Prosthetics have been around for centuries; aiding injured and deformed people gain mobility and independence within their lives. The technologies of the prosthetics have developed greatly overtime, and continue to grow, so that the disadvantaged can almost live the life of an able bodied person. Scientists, doctors and inventors continue to forge the way of continual improvement of prosthetics. Now, mechanics are being successfully introduced, and seem as the long awaited key to replacement of limbs. Prosthetics have been paramount to the modernization of medicine and science, and continue to be at the forefront of medicinal inventions. Scientists have been able to track prosthetics far into our history, with the earliest discovered prosthetic found at a necropolis at Themes west. The mummified woman is believed to be 3000 years old, and the prosthesis (a toe) was a delicately carved, brown painted wooden stump. This was attached to the foot via plates and wrapped bandages and allowed the woman to walk, maintaining mobility. With the development of medicine, and the discovery of amputation, the need of prosthetics grew, and doctors and scientist alike developed now crude, innovative prototypes. Dr Ambroise Pare, 1829, a leader in medicinal amputation, began the scientific development of high tech prosthetics. However, it was not until 1975, til Ysidro M. Martinez, an amputee himself, developed a prosthesis that would not aim to resemble a human limb, but improve the gait and mobility of the amputee. This was a major turning point in the development of prosthetics. They were no longer viewed as ‘stumps’ out of readily available, heavy, unsuitable materials, but a scientific aid to the disadvantaged of society. Original prosthetics range in artificial devices, all aiming to recreate the use of lost limbs, either through accident, disease, birth defects or from a traumatic event. There are numerous prosthetics, for numerous types of missing limbs. They range from: * Transfemoral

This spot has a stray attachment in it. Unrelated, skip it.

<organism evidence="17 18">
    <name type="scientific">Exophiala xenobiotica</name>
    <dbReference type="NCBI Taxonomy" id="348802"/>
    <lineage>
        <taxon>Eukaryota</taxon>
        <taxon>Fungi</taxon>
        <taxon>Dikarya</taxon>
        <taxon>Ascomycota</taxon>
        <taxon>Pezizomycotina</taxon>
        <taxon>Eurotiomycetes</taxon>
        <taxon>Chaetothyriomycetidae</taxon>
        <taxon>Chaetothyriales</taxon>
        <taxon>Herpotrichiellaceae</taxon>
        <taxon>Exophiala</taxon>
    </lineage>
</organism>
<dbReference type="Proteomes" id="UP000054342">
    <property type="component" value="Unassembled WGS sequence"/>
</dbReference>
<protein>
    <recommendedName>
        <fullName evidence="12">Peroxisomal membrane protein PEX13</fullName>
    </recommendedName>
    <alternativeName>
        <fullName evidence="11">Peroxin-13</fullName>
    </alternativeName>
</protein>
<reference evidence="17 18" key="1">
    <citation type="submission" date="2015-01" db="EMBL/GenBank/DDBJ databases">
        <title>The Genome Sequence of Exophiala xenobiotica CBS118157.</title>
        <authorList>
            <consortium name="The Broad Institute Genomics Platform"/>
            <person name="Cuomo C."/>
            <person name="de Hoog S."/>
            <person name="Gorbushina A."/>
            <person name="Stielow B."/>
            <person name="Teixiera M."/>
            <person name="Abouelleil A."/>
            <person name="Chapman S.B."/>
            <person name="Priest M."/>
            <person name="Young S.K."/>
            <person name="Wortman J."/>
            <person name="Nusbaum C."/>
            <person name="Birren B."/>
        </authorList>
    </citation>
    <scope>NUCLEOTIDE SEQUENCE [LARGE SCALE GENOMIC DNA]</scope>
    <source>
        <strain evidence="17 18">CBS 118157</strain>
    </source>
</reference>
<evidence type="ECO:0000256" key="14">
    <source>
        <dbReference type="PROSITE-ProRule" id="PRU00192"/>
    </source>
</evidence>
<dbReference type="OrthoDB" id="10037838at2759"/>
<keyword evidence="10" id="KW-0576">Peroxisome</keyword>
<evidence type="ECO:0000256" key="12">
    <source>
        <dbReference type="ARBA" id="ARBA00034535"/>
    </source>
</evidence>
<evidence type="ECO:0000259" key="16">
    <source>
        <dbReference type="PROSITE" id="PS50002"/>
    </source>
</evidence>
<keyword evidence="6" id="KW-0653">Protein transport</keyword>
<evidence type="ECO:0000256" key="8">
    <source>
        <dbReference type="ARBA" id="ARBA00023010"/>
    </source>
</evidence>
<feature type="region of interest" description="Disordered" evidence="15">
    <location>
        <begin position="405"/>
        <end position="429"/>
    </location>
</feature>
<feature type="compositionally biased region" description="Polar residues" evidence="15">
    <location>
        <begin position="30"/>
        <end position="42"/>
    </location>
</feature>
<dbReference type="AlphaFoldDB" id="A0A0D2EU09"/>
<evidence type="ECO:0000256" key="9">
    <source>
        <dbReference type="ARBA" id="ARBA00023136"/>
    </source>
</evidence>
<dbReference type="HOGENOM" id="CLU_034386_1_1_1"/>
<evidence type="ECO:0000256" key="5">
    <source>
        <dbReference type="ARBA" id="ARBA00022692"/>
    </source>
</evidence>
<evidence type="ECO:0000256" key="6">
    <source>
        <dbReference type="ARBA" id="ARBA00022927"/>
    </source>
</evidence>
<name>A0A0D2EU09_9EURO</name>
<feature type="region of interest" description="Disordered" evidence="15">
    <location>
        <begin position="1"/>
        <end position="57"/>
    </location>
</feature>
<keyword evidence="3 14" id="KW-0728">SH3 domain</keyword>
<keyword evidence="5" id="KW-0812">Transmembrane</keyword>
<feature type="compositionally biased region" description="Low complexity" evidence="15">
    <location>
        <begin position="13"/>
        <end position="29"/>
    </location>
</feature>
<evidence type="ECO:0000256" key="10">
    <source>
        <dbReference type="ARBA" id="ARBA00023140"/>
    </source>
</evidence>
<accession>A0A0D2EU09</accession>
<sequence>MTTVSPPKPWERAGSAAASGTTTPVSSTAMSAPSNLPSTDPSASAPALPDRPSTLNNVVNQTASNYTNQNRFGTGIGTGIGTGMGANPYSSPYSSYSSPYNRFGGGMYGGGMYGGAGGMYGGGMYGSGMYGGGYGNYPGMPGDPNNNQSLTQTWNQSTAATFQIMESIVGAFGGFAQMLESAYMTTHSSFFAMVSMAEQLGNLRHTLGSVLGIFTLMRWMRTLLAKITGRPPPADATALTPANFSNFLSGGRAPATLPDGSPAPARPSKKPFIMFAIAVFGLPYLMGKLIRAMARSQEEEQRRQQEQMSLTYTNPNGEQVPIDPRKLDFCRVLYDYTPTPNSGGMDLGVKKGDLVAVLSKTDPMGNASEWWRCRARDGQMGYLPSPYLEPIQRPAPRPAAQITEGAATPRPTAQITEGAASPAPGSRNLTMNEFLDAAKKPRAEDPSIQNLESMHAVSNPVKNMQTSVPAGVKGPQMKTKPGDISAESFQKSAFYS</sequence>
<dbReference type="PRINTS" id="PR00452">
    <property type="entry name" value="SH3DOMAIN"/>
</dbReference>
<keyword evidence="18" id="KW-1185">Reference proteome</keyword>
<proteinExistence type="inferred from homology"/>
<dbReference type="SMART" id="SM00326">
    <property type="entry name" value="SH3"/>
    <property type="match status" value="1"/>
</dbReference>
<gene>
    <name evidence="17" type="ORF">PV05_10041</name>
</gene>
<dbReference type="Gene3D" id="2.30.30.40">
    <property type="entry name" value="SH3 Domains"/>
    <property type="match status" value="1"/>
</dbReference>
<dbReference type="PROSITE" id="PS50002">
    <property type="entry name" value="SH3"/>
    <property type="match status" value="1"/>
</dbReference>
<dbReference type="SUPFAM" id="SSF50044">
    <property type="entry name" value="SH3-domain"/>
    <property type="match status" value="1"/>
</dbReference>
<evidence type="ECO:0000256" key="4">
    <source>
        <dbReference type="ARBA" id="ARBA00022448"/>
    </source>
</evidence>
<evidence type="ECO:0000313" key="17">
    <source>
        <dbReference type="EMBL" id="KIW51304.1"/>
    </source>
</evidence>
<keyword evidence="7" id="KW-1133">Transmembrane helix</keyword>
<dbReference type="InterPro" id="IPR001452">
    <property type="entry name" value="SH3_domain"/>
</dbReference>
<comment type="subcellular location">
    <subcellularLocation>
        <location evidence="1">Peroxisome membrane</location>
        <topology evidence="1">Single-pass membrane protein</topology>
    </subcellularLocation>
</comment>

for treatment of missing leg above the knee
for treatment of missing leg below the knee
for treatment of missing arm below the elbow
for treatment of missing arm above the elbow
* Feet/hands and smaller
Most of these involved heavy, static components that were based around stiff joints. These once modern prosthetics, were inventive for their time, but quickly aged and their flaws became obvious. The quality of these prosthetics varied. Some could be bought ‘pre-made’ and lacked realism, and seemed very plastic. The custom made versions were expensive, but were more comfortable and more efficient. However, both versions required replacement after 3-4 years after general wear and tear. This made all use of prosthetics expensive.
Modern prosthetics have evolved from such basic and crude ‘stump like’ aids, to mechanical limbs that almost replicate humans. Not only are they developing in image, but scientists are very close to ‘bio mechatronics’. These prosthetics interface directly with the muscle and nervous system to restore motor control. Via biosensors, mechanical sensors, a controller and the actuator, the human can regain movement and use of a limb, even if it is prosthesis. Biosensors detect the intent of the person for the limb, and this information is sent to an either internal/external controller, housed in or near the prosthesis. The mechanical sensors relate to the biosensors, and measure load and required limb position. The controller in the system interprets the biosensors messages, converting it to the actuator. This where the conversion from human to machine occurs. The actuator, like its name suggest, is the section of the machine that initiates force and is the artificial muscle. This allows the once disabled human to regain almost full control of the limb, using only their brain. This is a major step in the development of prosthetics and bio mechatronics,...
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